The many faces this blog has already taken on are perhaps some testament to my peripatetic nature. I’ll pick up a new hobby, do it like a crazy person for about six months, then get all demoralised about the fact that it’s not a career, and I therefore prefer to stop doing it rather than not be able to dedicate my whole life to it. If I can’t be the best I can be, I won’t do it at all – which is pretty stupid.
The whole idea of dedicating time to an activity that has no goal except the pleasure of performing it is anathema to our performance-based society. If you are passionate about something, it has to have an aim. You can’t do it for its own sake, because people will start drawing unfavourable conclusions about your personality. If you’ve no interest in pushing yourself forward, you must be a very complacent person. The Mr Bennett of modern life, sitting in his library and letting life happen; a throwback to a bygone age, in which a degree in Philosophy was viewed as an achievement, not an excuse for drinking all afternoon.
People have hobbies because they are trying to prove their ambitions are greater and more varied than office politics. Maybe they are just proving it to themselves, but at any rate the people I know who get obsessed with time consuming hobbies seem disappointed with other aspects of their lives – as indeed I am. The hobbies I get really obsessed with are ones that combine the outdoors, and difficult skills that only ever result in fleeting moments of mastery. Succeeding seems like the ultimate freedom from the cares of the world.
My longest-lasting obsession so far was rowing, which I did for nearly four years at university, and it took over my life. I would be up at 5 am to cycle to the river, get on the water for 6 am (bit of boat/kit faff included), off the water for 8.30 and cycle back to just make a 9 am lecture – except that being an arts student, I usually skipped the lectures and went back to bed, in order to have enough energy left for a 5 pm training session in the college gym. I stuck to that schedule 6 days a week for the eight weeks of each term, and then usually slacked off during holidays because I was busy waitressing or working in factories or whatever other totally unconstructive way I earnt money.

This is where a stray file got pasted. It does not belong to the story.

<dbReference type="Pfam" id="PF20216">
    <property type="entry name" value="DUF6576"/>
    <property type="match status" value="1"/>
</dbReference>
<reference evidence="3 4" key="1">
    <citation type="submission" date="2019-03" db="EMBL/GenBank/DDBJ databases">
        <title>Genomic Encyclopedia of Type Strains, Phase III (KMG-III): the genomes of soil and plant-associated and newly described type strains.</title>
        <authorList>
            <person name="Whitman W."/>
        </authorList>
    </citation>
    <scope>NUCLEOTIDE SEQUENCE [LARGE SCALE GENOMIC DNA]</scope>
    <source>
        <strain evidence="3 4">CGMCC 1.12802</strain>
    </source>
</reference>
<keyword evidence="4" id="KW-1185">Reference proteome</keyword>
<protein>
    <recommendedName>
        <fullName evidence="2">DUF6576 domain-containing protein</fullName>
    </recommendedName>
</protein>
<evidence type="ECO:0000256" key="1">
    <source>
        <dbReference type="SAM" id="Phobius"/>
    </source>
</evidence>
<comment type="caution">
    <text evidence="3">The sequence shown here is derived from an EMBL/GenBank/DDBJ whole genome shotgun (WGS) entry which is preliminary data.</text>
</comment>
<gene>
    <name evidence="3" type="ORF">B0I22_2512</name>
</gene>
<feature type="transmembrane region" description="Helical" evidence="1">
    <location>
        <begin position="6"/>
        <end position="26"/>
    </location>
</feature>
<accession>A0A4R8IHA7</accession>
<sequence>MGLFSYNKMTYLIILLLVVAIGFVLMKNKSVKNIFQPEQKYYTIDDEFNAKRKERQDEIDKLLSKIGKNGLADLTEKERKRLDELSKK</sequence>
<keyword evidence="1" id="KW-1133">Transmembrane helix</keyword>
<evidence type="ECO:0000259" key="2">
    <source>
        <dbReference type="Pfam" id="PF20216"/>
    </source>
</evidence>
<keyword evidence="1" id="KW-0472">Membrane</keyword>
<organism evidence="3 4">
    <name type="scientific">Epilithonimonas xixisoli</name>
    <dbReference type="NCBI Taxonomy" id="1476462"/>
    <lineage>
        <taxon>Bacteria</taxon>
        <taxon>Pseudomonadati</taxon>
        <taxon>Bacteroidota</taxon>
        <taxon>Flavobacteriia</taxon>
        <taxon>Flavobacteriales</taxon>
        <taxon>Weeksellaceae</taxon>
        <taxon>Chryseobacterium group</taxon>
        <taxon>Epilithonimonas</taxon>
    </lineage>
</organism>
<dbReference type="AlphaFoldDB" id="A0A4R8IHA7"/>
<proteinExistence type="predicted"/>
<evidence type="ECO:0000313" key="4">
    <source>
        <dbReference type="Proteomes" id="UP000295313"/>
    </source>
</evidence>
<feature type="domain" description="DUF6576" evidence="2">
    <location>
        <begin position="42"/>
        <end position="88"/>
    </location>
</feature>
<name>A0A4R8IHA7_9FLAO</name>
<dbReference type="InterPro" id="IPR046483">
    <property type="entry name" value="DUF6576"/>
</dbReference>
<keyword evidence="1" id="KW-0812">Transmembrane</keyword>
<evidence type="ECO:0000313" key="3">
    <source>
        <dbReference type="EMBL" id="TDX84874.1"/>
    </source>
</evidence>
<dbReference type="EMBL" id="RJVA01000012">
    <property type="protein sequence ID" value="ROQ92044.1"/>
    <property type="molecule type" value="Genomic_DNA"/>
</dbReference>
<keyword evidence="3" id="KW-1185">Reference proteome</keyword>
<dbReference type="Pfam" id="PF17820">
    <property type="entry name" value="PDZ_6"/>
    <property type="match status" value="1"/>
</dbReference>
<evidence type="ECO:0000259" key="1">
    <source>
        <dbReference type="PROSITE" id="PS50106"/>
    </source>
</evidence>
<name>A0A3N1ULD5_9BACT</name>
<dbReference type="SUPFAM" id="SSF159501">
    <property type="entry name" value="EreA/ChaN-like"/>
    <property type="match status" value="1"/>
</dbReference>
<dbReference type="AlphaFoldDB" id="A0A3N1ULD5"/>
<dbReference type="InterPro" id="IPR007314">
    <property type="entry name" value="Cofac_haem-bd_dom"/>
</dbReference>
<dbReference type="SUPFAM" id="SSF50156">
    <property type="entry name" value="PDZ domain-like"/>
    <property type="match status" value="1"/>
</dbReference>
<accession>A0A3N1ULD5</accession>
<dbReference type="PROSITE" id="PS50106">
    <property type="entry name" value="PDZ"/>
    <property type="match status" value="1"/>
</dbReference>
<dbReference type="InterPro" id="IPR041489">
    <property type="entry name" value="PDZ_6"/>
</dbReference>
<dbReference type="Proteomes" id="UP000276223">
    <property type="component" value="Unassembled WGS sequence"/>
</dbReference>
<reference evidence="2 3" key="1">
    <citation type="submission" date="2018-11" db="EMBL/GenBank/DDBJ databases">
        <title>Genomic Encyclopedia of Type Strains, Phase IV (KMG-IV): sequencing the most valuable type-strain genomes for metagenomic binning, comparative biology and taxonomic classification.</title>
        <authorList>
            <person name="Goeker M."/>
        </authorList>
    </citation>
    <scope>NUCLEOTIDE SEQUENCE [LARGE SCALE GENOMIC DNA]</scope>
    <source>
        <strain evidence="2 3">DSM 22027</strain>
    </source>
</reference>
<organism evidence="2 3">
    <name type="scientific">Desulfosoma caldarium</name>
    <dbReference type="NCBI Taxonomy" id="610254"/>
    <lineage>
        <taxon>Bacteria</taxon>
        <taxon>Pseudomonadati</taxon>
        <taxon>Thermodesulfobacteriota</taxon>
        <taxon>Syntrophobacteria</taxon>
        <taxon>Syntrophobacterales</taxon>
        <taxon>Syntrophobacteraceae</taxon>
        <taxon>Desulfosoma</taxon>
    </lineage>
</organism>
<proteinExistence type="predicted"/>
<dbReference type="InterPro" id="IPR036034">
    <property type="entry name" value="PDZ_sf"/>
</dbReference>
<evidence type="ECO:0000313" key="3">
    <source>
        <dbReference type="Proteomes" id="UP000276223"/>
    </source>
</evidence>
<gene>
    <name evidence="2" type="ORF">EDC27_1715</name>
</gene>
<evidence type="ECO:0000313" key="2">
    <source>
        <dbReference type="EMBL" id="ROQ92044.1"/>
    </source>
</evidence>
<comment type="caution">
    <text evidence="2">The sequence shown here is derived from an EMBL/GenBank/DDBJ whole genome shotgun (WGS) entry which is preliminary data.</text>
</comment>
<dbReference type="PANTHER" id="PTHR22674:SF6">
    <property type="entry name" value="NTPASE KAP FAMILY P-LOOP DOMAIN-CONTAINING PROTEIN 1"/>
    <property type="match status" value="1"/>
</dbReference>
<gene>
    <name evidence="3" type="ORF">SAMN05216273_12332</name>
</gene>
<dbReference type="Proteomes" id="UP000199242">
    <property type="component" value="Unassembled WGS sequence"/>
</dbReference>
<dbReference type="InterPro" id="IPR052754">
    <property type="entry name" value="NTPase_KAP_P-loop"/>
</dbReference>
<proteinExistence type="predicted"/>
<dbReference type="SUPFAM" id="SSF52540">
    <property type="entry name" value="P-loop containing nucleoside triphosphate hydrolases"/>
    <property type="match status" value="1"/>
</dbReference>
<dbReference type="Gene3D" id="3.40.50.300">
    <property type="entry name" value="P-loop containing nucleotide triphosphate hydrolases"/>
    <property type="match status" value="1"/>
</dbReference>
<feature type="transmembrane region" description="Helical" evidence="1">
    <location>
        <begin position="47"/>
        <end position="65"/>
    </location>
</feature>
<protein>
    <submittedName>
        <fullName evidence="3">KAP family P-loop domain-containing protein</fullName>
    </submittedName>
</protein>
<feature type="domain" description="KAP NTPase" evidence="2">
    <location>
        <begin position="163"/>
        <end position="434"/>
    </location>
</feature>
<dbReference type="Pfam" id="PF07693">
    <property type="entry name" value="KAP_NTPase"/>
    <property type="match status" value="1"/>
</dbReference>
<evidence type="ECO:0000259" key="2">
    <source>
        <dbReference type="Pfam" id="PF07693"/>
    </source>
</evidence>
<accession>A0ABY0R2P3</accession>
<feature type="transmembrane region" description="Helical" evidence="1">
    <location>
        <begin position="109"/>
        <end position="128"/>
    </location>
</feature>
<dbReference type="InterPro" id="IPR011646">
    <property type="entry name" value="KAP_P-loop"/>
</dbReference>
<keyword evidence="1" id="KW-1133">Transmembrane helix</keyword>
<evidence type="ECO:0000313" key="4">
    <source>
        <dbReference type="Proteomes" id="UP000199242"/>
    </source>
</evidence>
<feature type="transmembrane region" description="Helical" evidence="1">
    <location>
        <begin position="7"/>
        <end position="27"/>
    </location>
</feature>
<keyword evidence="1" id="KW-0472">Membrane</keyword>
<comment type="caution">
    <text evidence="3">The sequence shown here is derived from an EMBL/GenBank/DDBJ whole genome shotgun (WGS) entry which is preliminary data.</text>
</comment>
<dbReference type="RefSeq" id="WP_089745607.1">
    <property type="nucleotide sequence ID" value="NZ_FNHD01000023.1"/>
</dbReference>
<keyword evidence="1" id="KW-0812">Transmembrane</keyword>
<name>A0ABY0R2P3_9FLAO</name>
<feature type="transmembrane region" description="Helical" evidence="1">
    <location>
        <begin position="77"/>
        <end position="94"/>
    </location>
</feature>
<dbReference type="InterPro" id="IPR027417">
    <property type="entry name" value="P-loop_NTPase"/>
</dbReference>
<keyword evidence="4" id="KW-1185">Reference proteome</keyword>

In the end I was pretty good at rowing, won quite a lot of races, made a lot of good friends, and have abiding memories of sheer joy at being out on the water, loving the feeling of strength and freedom in the water. There was one early morning in particular that stood out, that one completely perfect moment that made all the missed academic work, and all the pain worthwhile. Racing was never really worthwhile, not even winning – you just raced because it was the only way you’d ever be strong enough to get to those moments of perfection. It was extremely cold, there was mist over the fields at Godstow (a small village near Oxford), and it rose off the surface of the still-dark water, giving the scene a rather forbidding air. The geese by the side of the river were slowly waking up. I have some idea that I was in the front of the boat – unusually, since I was mostly bow. We were doing one of many set-pieces that are intended to build up stamina and are used a lot to try out different race plans. After two short strokes (called “draws”), three longer strokes (which I think in our race plan we called “build”), we were supposed to lengthen for five strokes, focussing on pushing through the water in perfect time with each other all the way through the stroke, before moving into regular race pace and hopefully maintaining the harmony. That particular morning was only the second time we had practiced that plan. As we moved into the last of the lengthening strokes, I could feel the way the boat was moving completely smoothly through the water. There was none of the jolting that happens if the stroke pair (i.e. me and the girl in front of me) place their oars very slightly earlier than everyone else, and none of the untidy tipping from side to side that happens if people do not complete the stroke and move the oar at exactly the same height. The water was rippling past us in a clean cut, as we gathered increasing pace with every stroke. I felt as if I was merging into everyone else, and had that confusing impression that the back of the girl in front of me was actually my back, as I mirrored her movements down to the tap of the elbow and flick of the wrist that completes each stroke. It only lasted perhaps another ten strokes until someone presumably messed up a stroke, but it in many ways the best moment of my life, with the possible exception of a five-minute stretch halfway up Kilimanjaro. The feeling of completeness is hard to describe in both cases. When rowing, I was at one with the water and my crew. When walking at altitude, I was probably on an oxygen-starved high that combined with just the right amount of fear.